People do see huge improvements from other diets, but I would say most often it is in spite of some of the things they are eating not because of them. For example, not to pick on a particular diet, but let’s look at the increasingly popular Paleo diet for example. It can (and for many people does) help with a lot of ailments. I would attribute that success to the shift away from processed foods, dairy, and sugars coupled with a greater emphasis on vegetables than most people eat. But regardless of its redeeming qualities and admittedly successful short-term health improvements, the dangers of high protein diets have been studied many times and the long-term health risks are huge. Statistics over time have shown the rise in modern day diseases (heart disease, cancer, diabetes, autoimmune disorders, etc.) directly related to the rise in animal protein consumption. In countries where the staple diet contains little to no animal protein, these health concerns are virtually unheard of. They are the anomaly that they ought to be, not the excessive actuality that they are in our country. Here’s a reality check for Americans: according to The Heart Foundation, “Every 33 seconds someone in the United States dies from cardiovascular disease which is roughly the equivalent of a September 11th-like tragedy repeating itself every 24 hours, 365 days a year.” Statistics are hard to trust because they vary so much between sources, but the CDC’s more conservative estimate (at the time of this writing) is that “about 600,000 people die of heart disease in the United States every year – that’s 1 in every 4 deaths.” No matter what the statistical reports show and no matter where they come from, the fact remains that heart disease is a big problem in the U.S.
The healthy results of a WFPB way of life have been making their way into the spotlight with popular documentaries and books such as Forks Over Knives, Fat Sick & Nearly Dead, and The China Study that show how and why a WFPB lifestyle can and does heal and restore the body and greatly lessen the likelihood of modern diseases. If you haven’t read/watched any of the above and you’re a facts, figures, and results type of person, I highly recommend taking a look. I haven’t taken the time to do so yet, but I am also excited to read The Low-Carb Fraud and Whole: Rethinking the Science of Nutrition by the author of The China Study when time allows. Go ahead and judge me if you want to, I know I’m not the coolest person you’ll ever meet ;).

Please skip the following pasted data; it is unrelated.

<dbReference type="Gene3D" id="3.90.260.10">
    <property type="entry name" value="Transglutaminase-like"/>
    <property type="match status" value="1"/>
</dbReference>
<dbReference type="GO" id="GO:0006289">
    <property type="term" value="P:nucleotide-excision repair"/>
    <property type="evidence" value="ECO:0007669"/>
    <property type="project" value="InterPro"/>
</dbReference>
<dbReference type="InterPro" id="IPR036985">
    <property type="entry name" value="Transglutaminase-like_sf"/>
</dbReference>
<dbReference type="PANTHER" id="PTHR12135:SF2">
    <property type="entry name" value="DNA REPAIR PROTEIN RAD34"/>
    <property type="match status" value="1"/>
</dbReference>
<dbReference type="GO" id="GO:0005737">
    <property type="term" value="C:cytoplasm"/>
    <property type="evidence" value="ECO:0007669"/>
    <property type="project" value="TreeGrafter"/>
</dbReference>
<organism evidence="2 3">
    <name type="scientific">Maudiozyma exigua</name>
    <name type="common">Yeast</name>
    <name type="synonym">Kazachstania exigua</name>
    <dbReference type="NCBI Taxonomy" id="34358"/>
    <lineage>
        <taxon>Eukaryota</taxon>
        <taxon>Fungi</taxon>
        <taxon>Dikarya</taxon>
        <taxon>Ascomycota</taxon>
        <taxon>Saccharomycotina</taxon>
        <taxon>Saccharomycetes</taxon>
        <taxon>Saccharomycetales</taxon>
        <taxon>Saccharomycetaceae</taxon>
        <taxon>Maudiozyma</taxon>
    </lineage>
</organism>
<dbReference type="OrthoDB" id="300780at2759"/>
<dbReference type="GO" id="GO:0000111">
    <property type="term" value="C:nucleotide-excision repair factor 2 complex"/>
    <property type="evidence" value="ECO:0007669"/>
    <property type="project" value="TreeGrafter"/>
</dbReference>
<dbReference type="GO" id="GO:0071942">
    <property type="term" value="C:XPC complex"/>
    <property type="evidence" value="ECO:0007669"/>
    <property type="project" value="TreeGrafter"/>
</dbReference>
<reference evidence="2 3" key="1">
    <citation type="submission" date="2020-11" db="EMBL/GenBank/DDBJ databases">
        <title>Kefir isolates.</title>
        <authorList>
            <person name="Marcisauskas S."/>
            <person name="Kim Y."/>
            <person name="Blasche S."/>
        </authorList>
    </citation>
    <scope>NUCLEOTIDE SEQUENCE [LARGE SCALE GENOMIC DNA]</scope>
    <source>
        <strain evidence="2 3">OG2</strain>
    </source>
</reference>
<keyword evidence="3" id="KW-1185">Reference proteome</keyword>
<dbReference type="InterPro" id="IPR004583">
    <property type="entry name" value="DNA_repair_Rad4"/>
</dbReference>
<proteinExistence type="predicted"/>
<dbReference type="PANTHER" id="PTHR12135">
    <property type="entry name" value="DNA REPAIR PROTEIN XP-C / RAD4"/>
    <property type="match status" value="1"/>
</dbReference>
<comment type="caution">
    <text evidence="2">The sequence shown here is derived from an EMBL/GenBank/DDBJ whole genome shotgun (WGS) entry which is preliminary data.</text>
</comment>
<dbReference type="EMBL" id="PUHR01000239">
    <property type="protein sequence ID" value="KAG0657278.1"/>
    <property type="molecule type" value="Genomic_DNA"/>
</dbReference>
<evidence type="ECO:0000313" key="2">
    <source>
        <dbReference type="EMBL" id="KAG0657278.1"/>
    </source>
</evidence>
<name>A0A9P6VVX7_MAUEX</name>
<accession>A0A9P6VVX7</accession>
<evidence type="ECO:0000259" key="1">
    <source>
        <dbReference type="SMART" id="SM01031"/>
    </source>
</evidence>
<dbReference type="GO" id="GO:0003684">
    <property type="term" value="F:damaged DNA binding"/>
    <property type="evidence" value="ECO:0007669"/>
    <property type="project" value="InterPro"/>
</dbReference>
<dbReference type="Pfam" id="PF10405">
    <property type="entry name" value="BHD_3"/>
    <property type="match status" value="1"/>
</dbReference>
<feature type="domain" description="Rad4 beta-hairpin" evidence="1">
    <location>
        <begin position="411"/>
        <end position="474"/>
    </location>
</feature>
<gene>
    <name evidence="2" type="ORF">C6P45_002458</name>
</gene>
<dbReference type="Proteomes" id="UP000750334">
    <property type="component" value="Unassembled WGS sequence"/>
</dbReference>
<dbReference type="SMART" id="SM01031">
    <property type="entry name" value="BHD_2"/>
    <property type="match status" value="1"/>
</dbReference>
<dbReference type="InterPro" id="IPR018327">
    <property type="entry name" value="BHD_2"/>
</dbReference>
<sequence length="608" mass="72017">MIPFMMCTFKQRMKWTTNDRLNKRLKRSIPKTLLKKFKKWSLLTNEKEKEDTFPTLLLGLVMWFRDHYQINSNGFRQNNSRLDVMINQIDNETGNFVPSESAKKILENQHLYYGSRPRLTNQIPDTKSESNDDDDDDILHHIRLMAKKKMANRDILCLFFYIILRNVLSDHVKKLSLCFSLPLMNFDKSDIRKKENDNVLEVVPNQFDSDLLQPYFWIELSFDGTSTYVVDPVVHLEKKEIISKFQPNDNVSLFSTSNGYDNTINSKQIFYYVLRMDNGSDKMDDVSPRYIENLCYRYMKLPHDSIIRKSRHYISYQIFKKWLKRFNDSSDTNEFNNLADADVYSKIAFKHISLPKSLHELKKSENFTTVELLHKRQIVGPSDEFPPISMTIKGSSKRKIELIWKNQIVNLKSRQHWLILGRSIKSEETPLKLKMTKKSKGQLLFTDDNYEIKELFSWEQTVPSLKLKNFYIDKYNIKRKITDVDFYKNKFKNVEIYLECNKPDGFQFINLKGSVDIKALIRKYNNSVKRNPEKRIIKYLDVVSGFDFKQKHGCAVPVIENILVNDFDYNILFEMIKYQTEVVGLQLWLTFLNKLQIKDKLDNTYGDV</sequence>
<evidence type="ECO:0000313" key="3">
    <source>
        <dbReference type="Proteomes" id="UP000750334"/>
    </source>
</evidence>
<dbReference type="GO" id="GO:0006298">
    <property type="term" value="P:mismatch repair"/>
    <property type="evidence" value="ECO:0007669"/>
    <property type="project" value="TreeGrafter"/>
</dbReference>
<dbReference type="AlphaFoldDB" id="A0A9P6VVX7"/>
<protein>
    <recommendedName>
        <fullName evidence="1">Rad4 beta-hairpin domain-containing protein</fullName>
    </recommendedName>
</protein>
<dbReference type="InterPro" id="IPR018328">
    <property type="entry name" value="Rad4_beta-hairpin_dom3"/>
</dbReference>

Whether you choose to get help from someone like me or go it alone, if you decide to give a WFPB lifestyle a go, I encourage a commitment of at least 6 weeks to allow the body to adjust and detox before making any long term decisions about reverting to a standard American diet. Avoid anything processed (that includes oils – no matter what popular media tells you, none of them are good for you (no, not even olive or coconut oil) – more on that later…), dairy, eggs, and meat. For some that may sound extremely difficult. If that’s you, stick around and check out my 6-Week WFPB Challenge when it’s released. I know for a meat-lover it sounds too hard, and possibly not even remotely interesting. My husband was a perfect example of a hard sell. He’s been a meat and potatoes hunting man his whole life. But he asked me for help to look and feel better and I suggested that he try eating like me for 6 weeks instead of making me adapt his typical diet with a standard caloric restriction. He agreed to try it for 6 weeks and he hasn’t gone back. He still eats meat on occasion to “treat” himself, but less and less often as he feels like c.r.a.p. afterwards. He enjoys WFPB foods and leaves the table satisfied.
While you’re waiting on the edge of your seat for me to finish my little project…go ahead and try a WFPB meal. All of the recipes I have posted are listed on my know your food page. Hoping to get back to posting new recipes regularly soon!